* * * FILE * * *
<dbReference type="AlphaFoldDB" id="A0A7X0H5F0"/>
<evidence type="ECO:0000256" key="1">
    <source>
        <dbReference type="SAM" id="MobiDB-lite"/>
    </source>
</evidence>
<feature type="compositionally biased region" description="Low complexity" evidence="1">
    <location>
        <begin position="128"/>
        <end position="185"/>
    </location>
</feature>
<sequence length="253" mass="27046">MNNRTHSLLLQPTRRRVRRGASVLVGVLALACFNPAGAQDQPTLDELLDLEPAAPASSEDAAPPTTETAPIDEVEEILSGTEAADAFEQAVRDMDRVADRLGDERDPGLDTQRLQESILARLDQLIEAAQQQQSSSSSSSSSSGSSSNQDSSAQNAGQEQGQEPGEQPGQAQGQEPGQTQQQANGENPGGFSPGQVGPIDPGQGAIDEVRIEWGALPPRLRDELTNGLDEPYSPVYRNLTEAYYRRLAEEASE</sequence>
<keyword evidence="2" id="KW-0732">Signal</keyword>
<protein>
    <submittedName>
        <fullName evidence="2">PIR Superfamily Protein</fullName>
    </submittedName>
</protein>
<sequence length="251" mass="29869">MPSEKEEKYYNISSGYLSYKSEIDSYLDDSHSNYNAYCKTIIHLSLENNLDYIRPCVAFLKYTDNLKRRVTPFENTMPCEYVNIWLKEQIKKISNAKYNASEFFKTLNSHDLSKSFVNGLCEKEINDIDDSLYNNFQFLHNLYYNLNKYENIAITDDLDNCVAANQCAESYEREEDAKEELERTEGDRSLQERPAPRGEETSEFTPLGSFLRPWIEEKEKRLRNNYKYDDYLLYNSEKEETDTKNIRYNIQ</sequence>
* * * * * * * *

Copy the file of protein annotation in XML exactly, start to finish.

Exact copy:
<dbReference type="AlphaFoldDB" id="A0A7X0H5F0"/>
<evidence type="ECO:0000256" key="1">
    <source>
        <dbReference type="SAM" id="MobiDB-lite"/>
    </source>
</evidence>
<feature type="compositionally biased region" description="Low complexity" evidence="1">
    <location>
        <begin position="128"/>
        <end position="185"/>
    </location>
</feature>
<sequence length="253" mass="27046">MNNRTHSLLLQPTRRRVRRGASVLVGVLALACFNPAGAQDQPTLDELLDLEPAAPASSEDAAPPTTETAPIDEVEEILSGTEAADAFEQAVRDMDRVADRLGDERDPGLDTQRLQESILARLDQLIEAAQQQQSSSSSSSSSSGSSSNQDSSAQNAGQEQGQEPGEQPGQAQGQEPGQTQQQANGENPGGFSPGQVGPIDPGQGAIDEVRIEWGALPPRLRDELTNGLDEPYSPVYRNLTEAYYRRLAEEASE</sequence>
<keyword evidence="2" id="KW-0732">Signal</keyword>
<protein>
    <submittedName>
        <fullName evidence="2">PIR Superfamily Protein</fullName>
    </submittedName>
</protein>
<sequence length="251" mass="29869">MPSEKEEKYYNISSGYLSYKSEIDSYLDDSHSNYNAYCKTIIHLSLENNLDYIRPCVAFLKYTDNLKRRVTPFENTMPCEYVNIWLKEQIKKISNAKYNASEFFKTLNSHDLSKSFVNGLCEKEINDIDDSLYNNFQFLHNLYYNLNKYENIAITDDLDNCVAANQCAESYEREEDAKEELERTEGDRSLQERPAPRGEETSEFTPLGSFLRPWIEEKEKRLRNNYKYDDYLLYNSEKEETDTKNIRYNIQ</sequence>